Editor’s Note: Things are getting tense in Laketown! In this, the most recent episode of Luke Haines thoroughly insane parodic series attacking Baby Boomers, Dragons, Orcs, Elfs, the Labor Party, Capitalists, and, uh, well, a lot of people. So, read on! There’s about to be dirty work at the crossroads!

I made my way down from the hillock and set out resolutely towards the mountain. A cold, heavy rain began to fall as I passed the outlying tents that had been put up before the battle. These were really just the concession tents – hotdogs, steins of mead, that kind of thing. One guy was selling “I survived the Battle of the Five Armies” t-shirts, and another was selling shirts that read “I DIDN’T survive the Battle of the Five Armies,” which was a novel but questionably planned out business model.

I skirted the main battle tents and made my way out into the no man’s land that would soon form the battlefield itself, a lone figure traipsing across the empty expanse toward the towering Dwarven stronghold. It didn’t take long before I heard the sound of hoofbeats over the patter of the rain.

“Who goes there?” demanded a voice. I glanced over my shoulder to see a man in armour on horseback, brandishing a spear at me. I didn’t bother to stop walking.

“Don’t worry, I’m just passing through,” I said, irritably. “I won’t interfere with your war, you can get on with that in a minute.”

“Well… where are you going, at least?” he said, a little unsure of how to deal with a man who wasn’t there to stab anybody.

“I’m going to the mountain,” I said, “so that I-”
“Who goes there?!” came clear, lofty voice. I turned around to see an Elf, tall and lean and golden haired, astride a snow coloured stallion. He was pointing a delicately wrought spear at me, and looked like the kind of guy you just KNEW had killer abs instead of a personality.

I sighed. “Like I was just explaining to-”

“Who goes there?!” came a gruff bark. A stout, bearded Dwarf was galloping up on a pony, which would have looked a lot funnier if he weren’t also brandishing a heavy looking war axe. I paused for a long moment, just to make sure nobody else was going to interrupt.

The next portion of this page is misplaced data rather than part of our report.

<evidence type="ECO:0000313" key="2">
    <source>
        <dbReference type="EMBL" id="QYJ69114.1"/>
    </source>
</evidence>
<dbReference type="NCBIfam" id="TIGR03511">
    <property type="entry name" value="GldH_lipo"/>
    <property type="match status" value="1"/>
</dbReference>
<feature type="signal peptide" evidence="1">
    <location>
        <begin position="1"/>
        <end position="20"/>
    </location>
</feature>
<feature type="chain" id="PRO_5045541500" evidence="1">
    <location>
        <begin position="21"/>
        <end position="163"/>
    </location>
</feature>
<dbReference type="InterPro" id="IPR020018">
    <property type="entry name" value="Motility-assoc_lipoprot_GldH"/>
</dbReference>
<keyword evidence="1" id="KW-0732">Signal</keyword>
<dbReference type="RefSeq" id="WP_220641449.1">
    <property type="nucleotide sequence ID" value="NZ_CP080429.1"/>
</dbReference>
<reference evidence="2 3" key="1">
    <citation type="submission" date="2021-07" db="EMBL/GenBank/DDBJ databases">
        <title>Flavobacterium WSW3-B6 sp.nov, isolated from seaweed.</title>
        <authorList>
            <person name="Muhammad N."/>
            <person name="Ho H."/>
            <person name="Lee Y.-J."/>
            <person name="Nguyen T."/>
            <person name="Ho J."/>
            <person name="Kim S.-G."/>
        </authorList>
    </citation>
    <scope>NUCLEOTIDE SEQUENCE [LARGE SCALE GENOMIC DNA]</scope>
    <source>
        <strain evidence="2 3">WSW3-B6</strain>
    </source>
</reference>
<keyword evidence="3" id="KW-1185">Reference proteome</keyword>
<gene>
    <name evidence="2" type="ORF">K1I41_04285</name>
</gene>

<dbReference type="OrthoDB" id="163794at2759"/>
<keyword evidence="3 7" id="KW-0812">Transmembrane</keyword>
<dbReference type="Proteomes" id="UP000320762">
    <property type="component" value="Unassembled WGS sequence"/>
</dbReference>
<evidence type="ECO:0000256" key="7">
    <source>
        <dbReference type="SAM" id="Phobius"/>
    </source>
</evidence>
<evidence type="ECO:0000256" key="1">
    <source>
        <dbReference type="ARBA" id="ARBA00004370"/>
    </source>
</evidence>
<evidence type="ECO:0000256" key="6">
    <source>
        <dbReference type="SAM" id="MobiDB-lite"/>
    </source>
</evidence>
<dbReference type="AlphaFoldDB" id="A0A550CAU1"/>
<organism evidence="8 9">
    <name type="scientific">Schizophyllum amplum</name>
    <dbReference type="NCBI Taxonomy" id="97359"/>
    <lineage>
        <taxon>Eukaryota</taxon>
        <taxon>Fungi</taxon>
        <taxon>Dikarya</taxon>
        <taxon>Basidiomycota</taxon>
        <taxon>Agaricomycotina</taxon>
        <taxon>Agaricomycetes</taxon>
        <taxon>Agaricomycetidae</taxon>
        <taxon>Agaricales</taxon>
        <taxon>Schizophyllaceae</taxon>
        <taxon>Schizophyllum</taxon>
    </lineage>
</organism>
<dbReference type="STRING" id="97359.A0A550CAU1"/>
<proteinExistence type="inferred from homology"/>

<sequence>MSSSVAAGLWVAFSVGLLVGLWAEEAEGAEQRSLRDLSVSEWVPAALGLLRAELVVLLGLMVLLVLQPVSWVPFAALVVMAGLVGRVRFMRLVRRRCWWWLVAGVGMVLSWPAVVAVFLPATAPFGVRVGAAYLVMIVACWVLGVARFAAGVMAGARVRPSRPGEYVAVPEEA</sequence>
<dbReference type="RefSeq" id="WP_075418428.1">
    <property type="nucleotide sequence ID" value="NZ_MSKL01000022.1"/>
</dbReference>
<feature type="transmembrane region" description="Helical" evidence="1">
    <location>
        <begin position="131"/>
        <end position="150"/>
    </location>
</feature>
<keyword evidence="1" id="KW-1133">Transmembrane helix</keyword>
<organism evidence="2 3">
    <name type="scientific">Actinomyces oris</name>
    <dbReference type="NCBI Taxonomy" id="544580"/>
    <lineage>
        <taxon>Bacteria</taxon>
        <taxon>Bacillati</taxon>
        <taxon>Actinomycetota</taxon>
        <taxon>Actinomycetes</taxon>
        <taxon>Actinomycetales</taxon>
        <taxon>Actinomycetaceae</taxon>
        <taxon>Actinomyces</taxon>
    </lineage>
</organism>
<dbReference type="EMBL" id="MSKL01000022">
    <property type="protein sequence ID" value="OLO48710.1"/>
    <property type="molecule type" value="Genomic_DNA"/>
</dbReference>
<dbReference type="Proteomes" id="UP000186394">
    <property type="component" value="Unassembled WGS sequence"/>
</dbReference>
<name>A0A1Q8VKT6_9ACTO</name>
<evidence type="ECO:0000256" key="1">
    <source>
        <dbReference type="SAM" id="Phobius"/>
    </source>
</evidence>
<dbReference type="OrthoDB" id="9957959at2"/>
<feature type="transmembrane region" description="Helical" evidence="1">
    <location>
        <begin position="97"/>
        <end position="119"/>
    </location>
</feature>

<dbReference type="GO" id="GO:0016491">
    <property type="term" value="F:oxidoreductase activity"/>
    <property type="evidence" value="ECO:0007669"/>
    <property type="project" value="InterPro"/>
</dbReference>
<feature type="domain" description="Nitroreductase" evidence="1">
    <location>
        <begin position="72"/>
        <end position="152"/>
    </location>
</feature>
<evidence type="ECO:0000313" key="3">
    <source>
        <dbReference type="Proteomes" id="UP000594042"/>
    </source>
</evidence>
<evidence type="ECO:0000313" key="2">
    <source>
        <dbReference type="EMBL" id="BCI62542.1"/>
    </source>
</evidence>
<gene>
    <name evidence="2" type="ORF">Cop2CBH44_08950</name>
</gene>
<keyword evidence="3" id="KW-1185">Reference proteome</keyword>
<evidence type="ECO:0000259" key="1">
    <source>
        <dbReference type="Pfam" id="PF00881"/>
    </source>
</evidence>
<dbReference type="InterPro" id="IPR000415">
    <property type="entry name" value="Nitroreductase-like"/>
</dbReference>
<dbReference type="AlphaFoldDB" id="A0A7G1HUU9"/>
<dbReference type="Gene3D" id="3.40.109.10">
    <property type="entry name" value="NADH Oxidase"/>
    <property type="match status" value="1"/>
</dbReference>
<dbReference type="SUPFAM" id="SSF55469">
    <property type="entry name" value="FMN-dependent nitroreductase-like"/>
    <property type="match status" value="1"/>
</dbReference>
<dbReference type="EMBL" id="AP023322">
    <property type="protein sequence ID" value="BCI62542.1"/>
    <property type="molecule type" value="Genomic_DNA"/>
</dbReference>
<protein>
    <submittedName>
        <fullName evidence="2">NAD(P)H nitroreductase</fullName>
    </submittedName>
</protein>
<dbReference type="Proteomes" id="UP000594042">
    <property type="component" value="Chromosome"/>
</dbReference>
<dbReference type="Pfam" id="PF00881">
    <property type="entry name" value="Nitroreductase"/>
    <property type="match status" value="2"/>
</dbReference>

“Like I was just explaining to Ye Olde Security Guard here, and this Elf whose name I can only assume is Chad,” (the Elf shifted self-consciously at this) “I was going to the mountain to see if I could sneak inside.”

“Why would you do such a thing?” asked Chad, suspiciously.

“I hadn’t really figured it all out, yet,” I admitted, “But my working plan was to steal something important and bring it back. That’s sort of my day job, although I’ve recently been terminated. Anyway, if there was a big enough bargaining chip in play it might convince Studly and the Mountain Dwarves to come to the negotiating table and possibly prevent some sort of mass slaughter.” I gestured at the armies assembled at the perimeter of the battlefield.

“A bold plan,” the Dwarf admitted, “But to whom would you give this stolen treasure? Handing it to the Elves would support their fatuous cause, and giving it into the hands of Men would only see them bargain for treasure that they would ultimately waste.”

“Our ‘fatuous cause’ is the preservation of the earth itself!” said Chad, indignantly. “We all share the same fantasy world, and if we don’t look after it then it could be overrun with smoke belching factories of evil! It would be a central metaphor of another story, and require a vast, unwieldy sequel! Nobody wants that…”

There were murmurs of agreement from everyone assembled, me included.